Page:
Sayani Gupta (Margarita, With a Straw)
As the visually challenged Pakistani activist falling in love with Kalki’s cerebral palsy-afflicted Laila in Shonali Bose’s moving film, Gupta marries mannerisms with an eager curiosity, familiar only to many culture-confused Asians experimenting away from home on safer alien shores. The couple shares more chemistry on their educational stint in the United States than most mainstream heterosexual couples do in made-for-each-other potboilers.
Barkha Madan (Surkhaab)
The little girl who played the Bhoot in Ram Gopal Varma’s Bhoot has now grown up to be a remarkable actress. Barkha Madan, whose real-life story trumps her illegal-immigrant journey from Bhatinda to Toronto in the film, displays a fair amount of nuance in this little-known crossover tale. In real life, she is now a Buddhist monk who has relinquished materialistic possessions, but her final turn as producer and actress (the film was made in 2012, released in May 2015) is a solid one.
Vicky Kaushal (Masaan)
Son of veteran action director Sham Kaushal, Vicky excels – especially in a stunning breakdown scene with friends and alcohol – as the son of a funeral-pyre burner on Varanasi’s famous Harishchandra Ghat. His star-crossed romance with upper-caste Shweta Tripathi is now the stuff of small-town romance legends in Masaan. Kaushal lives, breathes and internalizes the transition of his unassuming character – one of a million heartbroken faces escaping to the city for a better, freer life.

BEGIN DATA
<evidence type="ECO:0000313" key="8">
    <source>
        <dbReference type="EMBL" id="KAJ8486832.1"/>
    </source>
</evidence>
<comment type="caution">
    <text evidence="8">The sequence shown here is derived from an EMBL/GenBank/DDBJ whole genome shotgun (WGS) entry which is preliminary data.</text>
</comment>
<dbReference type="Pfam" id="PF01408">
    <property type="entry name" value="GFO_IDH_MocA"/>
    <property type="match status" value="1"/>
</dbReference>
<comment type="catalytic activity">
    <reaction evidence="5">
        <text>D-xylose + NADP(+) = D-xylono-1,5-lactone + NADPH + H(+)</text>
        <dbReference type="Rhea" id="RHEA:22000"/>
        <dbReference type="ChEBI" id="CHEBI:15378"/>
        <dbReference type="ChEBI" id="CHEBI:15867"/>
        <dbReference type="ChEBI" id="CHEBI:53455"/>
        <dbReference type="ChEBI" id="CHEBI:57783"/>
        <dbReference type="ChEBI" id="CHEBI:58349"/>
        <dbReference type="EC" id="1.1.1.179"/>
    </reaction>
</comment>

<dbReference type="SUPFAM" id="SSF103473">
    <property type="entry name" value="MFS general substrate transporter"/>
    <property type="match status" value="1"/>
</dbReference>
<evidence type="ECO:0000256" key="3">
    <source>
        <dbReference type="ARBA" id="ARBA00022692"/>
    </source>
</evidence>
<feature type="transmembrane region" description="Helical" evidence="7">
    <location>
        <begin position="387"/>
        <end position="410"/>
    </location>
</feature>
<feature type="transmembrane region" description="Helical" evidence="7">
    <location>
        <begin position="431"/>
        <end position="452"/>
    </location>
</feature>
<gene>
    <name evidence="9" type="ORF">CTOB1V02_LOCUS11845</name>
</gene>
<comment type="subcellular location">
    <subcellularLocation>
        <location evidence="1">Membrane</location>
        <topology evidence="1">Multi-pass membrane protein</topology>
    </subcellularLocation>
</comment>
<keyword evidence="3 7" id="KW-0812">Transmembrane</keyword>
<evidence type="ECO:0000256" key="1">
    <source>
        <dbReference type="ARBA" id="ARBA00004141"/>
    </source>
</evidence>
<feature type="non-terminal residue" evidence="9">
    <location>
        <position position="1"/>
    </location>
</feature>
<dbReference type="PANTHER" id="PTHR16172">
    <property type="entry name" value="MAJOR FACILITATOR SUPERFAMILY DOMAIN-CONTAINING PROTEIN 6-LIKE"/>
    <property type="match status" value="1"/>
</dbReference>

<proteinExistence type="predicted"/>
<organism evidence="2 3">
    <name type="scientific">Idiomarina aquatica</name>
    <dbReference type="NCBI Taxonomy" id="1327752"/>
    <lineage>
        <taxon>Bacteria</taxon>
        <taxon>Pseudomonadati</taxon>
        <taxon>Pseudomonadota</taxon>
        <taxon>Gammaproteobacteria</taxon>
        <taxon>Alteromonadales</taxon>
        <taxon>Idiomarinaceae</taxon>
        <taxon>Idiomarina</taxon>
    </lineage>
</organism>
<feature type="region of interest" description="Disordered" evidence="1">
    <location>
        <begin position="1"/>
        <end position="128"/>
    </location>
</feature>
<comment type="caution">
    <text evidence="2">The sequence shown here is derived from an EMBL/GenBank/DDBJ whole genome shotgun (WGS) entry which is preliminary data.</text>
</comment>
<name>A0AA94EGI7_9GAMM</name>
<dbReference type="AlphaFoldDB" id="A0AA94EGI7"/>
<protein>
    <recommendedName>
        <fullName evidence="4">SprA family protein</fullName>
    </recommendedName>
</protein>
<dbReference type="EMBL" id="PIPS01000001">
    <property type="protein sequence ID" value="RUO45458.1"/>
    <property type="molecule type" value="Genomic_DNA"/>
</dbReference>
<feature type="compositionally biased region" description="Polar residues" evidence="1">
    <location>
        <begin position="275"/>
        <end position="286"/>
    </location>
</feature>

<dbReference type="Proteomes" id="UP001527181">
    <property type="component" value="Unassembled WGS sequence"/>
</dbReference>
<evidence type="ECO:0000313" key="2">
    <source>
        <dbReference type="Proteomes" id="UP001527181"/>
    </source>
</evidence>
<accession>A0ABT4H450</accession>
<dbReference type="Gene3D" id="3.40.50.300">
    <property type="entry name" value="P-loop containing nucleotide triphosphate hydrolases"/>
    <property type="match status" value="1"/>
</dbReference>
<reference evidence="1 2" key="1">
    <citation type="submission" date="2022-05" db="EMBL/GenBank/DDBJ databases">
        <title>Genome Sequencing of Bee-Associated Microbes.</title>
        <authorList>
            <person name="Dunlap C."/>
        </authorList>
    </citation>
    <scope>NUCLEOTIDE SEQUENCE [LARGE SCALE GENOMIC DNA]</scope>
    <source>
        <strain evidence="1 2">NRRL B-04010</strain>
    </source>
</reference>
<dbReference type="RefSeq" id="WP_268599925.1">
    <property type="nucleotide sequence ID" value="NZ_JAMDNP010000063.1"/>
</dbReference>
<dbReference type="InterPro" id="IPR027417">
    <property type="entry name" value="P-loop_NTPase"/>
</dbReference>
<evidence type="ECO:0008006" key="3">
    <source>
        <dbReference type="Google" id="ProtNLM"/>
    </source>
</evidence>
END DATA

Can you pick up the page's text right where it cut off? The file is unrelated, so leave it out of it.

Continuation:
Sumit Gulati (Talvar)
This was perhaps the year of this little-known supporting actor. He appeared in Phantom, as well as this crucial role in Talvar as one of the Noida servants allegedly responsible for the double-murder. His shifty gaze and understanding of his own body language enables him to play slightly grey characters – nondescript bad guys who have perhaps let circumstances and impulses define them over time. His narco-test scene stands out in the film, and he will also appear in Hansal Mehta’s Aligarh as a photojournalist alongside Rajkummar Rao.
Neena Gupta (The Threshold)
As the wife who wants to leave her longtime Delhi husband just after they’ve settled in the hills post their son’s wedding, Miss Gupta is perceptive and very sensitive. She wants to break out of this stifling relationship, and knows that she hasn’t chosen the best time – a phase where her domineering husband (Rajit Kapoor) can actually give her more time. Much of their relationship’s backstory is provided through Gupta’s subtle expressions, silences and moments of mute frustration. The moving film – a chamber piece – unfortunately, hasn’t released on commercial screens, and played at the recent Mumbai Film Festival.
Ranvir Shorey (Titli)
The man is terrifying as the oldest brother – and carjacking chief – in the brutal Delhi household. He more than makes up for his clichéd bitter journalist role in Gour Hari Dastaan, and shows his true potential during his temperamental explosions, his passive aggressive ways, as well as his breakdown when he realizes that Titli, his youngest brother, wants to escape his clutches.